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When Missouri's Last Abortion Clinic Closes, Moms Will Suffer

On June 1, at midnight, Missouri will become the first state in the country to "go dark" — there will no longer be a clinic that provides abortions in Missouri.

And moms will suffer.

As of today, the Planned Parenthood in St. Louis is the only clinic that provides abortion in the entire state of Missouri. It's currently under audit with the state, according to The New York Times, and the demands of the audit have postponed the renewal of the clinic's license. If that license is not renewed, the clinic will no longer be able to legally provide abortion care, making Missouri the first state to no longer offer abortions since 1974.

And just last week, Missouri's governor signed into law HB-126, effectively banning abortions past eight weeks gestation, before most people know they're pregnant. The law is scheduled to go into effect in August, according to Vox, but will undoubtably be challenged in court.

Those championing these bills, and actively trying to shut down the only remaining clinic that provides abortion in Missouri, would have us all believe their efforts are for the benefit of mothers. Of children. Of families. But the majority of people who have abortions are moms (59 percent, according to the Guttmacher Institute), and one of the reasons why those moms choose abortion is because they wouldn't be able to adequately care for the children they have if they were forced to carry another pregnancy to term. And when mothers cannot access the abortion care they want and need, their health, their children's health, and their families' quality of life suffers.

ST LOUIS, MO - MAY 28: Members of a Pro-Life Association stands outside the entrance of a Planned Parenthood Reproductive Health Services Center is seen on May 28, 2019 in St Louis, Missouri. In the wake of Missouri recent controversial abortion legislation, the states' last abortion clinic is being forced to close by the end of the week. Planned Parenthood is expected to go to court to try and stop the closing. (Photo by Michael B. Thomas/Getty Images)

Currently, Missouri's maternal mortality rate is one of the highest in the nation, and almost double that of the national average, at 28.5 deaths per 100,000 live births, per United Health Foundation. The national average is 19.9 deaths. Missouri's infant mortality rate is also higher than the national average: 6.2 deaths per 1,000 live births compared to country's 5.8. A reported 19.2 percent of Missouri's children live in poverty, per Census data. That's 260,867 kids.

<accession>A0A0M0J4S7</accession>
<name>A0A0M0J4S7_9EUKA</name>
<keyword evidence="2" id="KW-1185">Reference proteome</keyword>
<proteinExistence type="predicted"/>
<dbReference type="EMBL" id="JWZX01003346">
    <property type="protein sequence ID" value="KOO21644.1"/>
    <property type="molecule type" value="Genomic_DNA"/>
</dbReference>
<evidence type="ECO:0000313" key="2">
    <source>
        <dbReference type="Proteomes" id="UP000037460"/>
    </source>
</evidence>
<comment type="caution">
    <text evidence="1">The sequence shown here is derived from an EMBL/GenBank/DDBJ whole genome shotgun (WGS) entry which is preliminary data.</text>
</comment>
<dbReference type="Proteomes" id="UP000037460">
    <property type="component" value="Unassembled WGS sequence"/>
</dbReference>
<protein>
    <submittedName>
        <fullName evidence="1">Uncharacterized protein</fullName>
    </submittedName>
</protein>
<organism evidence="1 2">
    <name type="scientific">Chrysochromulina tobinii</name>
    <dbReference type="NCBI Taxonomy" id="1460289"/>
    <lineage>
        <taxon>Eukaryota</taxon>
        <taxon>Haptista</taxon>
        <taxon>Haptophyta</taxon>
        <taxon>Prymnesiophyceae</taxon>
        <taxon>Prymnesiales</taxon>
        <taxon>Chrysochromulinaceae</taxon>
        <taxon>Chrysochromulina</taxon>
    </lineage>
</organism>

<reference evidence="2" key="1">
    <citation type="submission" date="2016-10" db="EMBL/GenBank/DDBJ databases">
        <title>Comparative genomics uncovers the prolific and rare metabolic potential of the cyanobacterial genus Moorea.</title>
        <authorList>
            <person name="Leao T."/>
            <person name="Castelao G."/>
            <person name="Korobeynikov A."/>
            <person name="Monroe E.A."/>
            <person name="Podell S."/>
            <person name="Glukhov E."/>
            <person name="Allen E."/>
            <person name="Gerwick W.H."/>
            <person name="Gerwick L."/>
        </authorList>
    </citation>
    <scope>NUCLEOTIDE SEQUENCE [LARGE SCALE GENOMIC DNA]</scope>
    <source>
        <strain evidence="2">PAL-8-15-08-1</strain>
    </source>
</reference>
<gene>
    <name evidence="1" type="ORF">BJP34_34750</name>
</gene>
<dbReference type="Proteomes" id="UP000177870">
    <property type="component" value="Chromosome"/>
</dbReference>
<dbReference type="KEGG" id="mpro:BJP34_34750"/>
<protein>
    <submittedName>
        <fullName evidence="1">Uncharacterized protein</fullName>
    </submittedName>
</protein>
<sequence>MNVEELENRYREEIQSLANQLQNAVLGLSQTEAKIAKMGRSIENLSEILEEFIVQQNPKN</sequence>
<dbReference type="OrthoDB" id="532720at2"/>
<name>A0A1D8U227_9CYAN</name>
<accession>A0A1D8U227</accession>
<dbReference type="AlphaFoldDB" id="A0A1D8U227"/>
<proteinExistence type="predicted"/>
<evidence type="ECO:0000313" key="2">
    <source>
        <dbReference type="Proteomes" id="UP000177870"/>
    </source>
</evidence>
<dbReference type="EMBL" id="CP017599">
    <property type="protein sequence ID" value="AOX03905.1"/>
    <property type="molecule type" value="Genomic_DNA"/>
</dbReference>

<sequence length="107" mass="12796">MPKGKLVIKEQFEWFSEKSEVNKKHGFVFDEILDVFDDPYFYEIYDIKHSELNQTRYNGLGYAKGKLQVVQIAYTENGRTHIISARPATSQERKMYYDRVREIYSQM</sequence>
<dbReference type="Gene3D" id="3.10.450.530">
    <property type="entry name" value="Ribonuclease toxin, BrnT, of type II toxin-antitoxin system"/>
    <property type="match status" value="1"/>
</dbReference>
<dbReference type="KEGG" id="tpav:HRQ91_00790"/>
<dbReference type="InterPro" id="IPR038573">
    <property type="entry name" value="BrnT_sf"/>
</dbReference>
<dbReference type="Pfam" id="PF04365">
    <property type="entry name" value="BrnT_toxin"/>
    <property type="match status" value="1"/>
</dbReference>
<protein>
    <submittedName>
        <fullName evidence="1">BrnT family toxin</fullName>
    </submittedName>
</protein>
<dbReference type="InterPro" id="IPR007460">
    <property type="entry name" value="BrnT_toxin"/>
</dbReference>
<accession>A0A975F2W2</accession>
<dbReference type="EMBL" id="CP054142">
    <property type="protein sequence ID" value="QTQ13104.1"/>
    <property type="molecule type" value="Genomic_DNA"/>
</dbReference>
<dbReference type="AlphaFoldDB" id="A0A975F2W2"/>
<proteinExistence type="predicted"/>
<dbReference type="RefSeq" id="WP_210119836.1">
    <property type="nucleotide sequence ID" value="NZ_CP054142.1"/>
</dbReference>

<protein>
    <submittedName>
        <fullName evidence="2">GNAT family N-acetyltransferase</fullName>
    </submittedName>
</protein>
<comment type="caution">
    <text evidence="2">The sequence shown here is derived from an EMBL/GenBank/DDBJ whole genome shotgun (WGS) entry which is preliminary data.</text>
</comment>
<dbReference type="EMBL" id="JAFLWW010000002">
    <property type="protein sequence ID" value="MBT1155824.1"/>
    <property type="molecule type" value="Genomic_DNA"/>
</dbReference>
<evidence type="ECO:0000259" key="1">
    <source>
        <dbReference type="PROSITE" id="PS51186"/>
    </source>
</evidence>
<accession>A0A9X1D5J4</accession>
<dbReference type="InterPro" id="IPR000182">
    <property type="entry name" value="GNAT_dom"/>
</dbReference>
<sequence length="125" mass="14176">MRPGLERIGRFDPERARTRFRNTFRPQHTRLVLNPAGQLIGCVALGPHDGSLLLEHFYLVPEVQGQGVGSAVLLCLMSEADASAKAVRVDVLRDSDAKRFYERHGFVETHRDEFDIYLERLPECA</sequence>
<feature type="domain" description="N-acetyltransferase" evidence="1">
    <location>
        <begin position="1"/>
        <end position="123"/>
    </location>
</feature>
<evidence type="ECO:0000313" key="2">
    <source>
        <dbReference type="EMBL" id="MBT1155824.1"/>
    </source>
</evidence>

States with the highest number of abortion restrictions also have the highest rates of maternal and infant mortality.

And due to Republican efforts to block the expansion of Medicaid in the state, 13.9 percent of women ages 18 to 44 are uninsured, a study by the Georgetown University Center for Children and Families found. The national average of uninsured women in the same age bracket is 12.3. So healthcare is very much a concern for residents of Missouri.

Studies have shown that states with the highest number of abortion restrictions also have the highest rates of maternal and infant mortality. The children of women who are denied access to abortion care have a higher chance of living below the poverty line, a higher likelihood of living in a home without enough money to cover food, housing, and transportation, and likely a more difficult time achieving developmental milestones, a 2019 paper published in Pediatrics found. Pregnant people who are denied abortion care are more likely to develop short-term mental health problems, like anxiety, depression, and low self-esteem, a longitudinal study published in JAMA Psychiatry in 2017 reported — problems that could potentially impact a person's ability to care for their children.

Taken together, we see that rather than address maternal mortality, infant mortality, and childhood poverty, Missouri lawmakers have opted to exacerbate challenges to the livelihood of parents, pregnant people, and children by cutting off access to crucial reproductive care.

So it won't just be the GOP-fabricated "feminazi" man-hating, baby-eating she-devils who will suffer if Missouri's last remaining clinic that provides abortions shut down. It will be moms. It will be children. It will be families — the very people the so-called "party of family values" claims they represent, protect, and uphold.

FEB 26 1955; "She's a good baby, " Dr. Stanley Goodman, chief resident physician in obstetrics-gynecology at Colorado General hospital and the Planned Parenthood clinic doctor, tells the young mother of a week-old girl. The mother will seek the services of Planned Parenthood to space ensuing babies according to her health and family income. (Photo By Al Moldvay/The Denver Post via Getty Images)

Instead of impeding on the personal decision to have a common, safe, legal, sometimes life-saving medical procedure — a decision that often benefits families and aids parents in taking care of their children — Republicans and those seeking to eradicate the constitutional right to abortion care should be focusing on bills that highlight and combat the nation's rising maternal mortality rate.

They should be passing laws that close the wage gap, so that moms in the state of Missouri and beyond can be paid the same amount of money as dads. They should be championing comprehensive sex education and making multiple forms of birth control affordable and easily accessible: two actions known to lower the number of unplanned pregnancies and abortions.

They should be trusting pregnant people to make their own health care decisions, instead of punishing them, their children, and their families.

Because when clinics that provide abortions close, and access to abortion vanishes, it's moms who suffer the most.